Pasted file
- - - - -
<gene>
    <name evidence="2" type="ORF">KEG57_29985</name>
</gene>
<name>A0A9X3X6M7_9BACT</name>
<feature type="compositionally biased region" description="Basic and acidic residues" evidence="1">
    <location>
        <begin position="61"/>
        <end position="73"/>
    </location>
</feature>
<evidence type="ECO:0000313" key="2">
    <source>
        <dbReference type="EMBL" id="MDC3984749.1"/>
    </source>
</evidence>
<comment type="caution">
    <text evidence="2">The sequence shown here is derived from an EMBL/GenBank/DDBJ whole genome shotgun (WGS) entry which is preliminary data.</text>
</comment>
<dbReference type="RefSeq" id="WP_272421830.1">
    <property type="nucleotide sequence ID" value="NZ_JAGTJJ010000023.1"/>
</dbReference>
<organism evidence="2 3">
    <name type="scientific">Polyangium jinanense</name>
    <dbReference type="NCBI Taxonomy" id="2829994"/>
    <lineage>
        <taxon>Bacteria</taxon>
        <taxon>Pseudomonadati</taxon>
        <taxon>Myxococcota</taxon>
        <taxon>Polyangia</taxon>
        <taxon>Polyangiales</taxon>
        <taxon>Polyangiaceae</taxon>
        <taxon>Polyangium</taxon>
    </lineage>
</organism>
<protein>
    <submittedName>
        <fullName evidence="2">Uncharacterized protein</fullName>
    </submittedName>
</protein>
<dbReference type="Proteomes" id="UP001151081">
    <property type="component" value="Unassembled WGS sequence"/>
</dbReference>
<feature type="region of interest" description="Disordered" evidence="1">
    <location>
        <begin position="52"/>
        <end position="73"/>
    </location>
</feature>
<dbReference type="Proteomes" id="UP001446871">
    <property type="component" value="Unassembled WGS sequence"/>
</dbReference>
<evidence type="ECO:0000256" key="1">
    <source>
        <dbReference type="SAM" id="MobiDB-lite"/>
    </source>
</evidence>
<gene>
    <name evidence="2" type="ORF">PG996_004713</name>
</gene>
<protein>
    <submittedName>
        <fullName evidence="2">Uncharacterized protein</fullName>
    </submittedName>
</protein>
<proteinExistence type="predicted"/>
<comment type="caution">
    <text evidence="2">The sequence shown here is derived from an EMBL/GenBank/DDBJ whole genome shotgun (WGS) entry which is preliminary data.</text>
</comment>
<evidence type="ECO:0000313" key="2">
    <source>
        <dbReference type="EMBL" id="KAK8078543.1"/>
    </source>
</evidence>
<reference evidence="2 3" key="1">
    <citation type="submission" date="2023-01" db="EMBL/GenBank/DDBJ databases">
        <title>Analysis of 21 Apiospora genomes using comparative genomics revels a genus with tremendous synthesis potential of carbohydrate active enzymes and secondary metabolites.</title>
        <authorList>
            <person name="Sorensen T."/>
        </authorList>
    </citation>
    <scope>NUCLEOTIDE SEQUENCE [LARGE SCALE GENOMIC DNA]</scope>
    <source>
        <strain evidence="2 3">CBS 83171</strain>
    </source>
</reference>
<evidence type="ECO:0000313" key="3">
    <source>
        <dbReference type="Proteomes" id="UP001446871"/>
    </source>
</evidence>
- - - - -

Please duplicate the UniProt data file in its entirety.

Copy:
<gene>
    <name evidence="2" type="ORF">KEG57_29985</name>
</gene>
<name>A0A9X3X6M7_9BACT</name>
<feature type="compositionally biased region" description="Basic and acidic residues" evidence="1">
    <location>
        <begin position="61"/>
        <end position="73"/>
    </location>
</feature>
<evidence type="ECO:0000313" key="2">
    <source>
        <dbReference type="EMBL" id="MDC3984749.1"/>
    </source>
</evidence>
<comment type="caution">
    <text evidence="2">The sequence shown here is derived from an EMBL/GenBank/DDBJ whole genome shotgun (WGS) entry which is preliminary data.</text>
</comment>
<dbReference type="RefSeq" id="WP_272421830.1">
    <property type="nucleotide sequence ID" value="NZ_JAGTJJ010000023.1"/>
</dbReference>
<organism evidence="2 3">
    <name type="scientific">Polyangium jinanense</name>
    <dbReference type="NCBI Taxonomy" id="2829994"/>
    <lineage>
        <taxon>Bacteria</taxon>
        <taxon>Pseudomonadati</taxon>
        <taxon>Myxococcota</taxon>
        <taxon>Polyangia</taxon>
        <taxon>Polyangiales</taxon>
        <taxon>Polyangiaceae</taxon>
        <taxon>Polyangium</taxon>
    </lineage>
</organism>
<protein>
    <submittedName>
        <fullName evidence="2">Uncharacterized protein</fullName>
    </submittedName>
</protein>
<dbReference type="Proteomes" id="UP001151081">
    <property type="component" value="Unassembled WGS sequence"/>
</dbReference>
<feature type="region of interest" description="Disordered" evidence="1">
    <location>
        <begin position="52"/>
        <end position="73"/>
    </location>
</feature>
<dbReference type="Proteomes" id="UP001446871">
    <property type="component" value="Unassembled WGS sequence"/>
</dbReference>
<evidence type="ECO:0000256" key="1">
    <source>
        <dbReference type="SAM" id="MobiDB-lite"/>
    </source>
</evidence>
<gene>
    <name evidence="2" type="ORF">PG996_004713</name>
</gene>
<protein>
    <submittedName>
        <fullName evidence="2">Uncharacterized protein</fullName>
    </submittedName>
</protein>
<proteinExistence type="predicted"/>
<comment type="caution">
    <text evidence="2">The sequence shown here is derived from an EMBL/GenBank/DDBJ whole genome shotgun (WGS) entry which is preliminary data.</text>
</comment>
<evidence type="ECO:0000313" key="2">
    <source>
        <dbReference type="EMBL" id="KAK8078543.1"/>
    </source>
</evidence>
<reference evidence="2 3" key="1">
    <citation type="submission" date="2023-01" db="EMBL/GenBank/DDBJ databases">
        <title>Analysis of 21 Apiospora genomes using comparative genomics revels a genus with tremendous synthesis potential of carbohydrate active enzymes and secondary metabolites.</title>
        <authorList>
            <person name="Sorensen T."/>
        </authorList>
    </citation>
    <scope>NUCLEOTIDE SEQUENCE [LARGE SCALE GENOMIC DNA]</scope>
    <source>
        <strain evidence="2 3">CBS 83171</strain>
    </source>
</reference>
<evidence type="ECO:0000313" key="3">
    <source>
        <dbReference type="Proteomes" id="UP001446871"/>
    </source>
</evidence>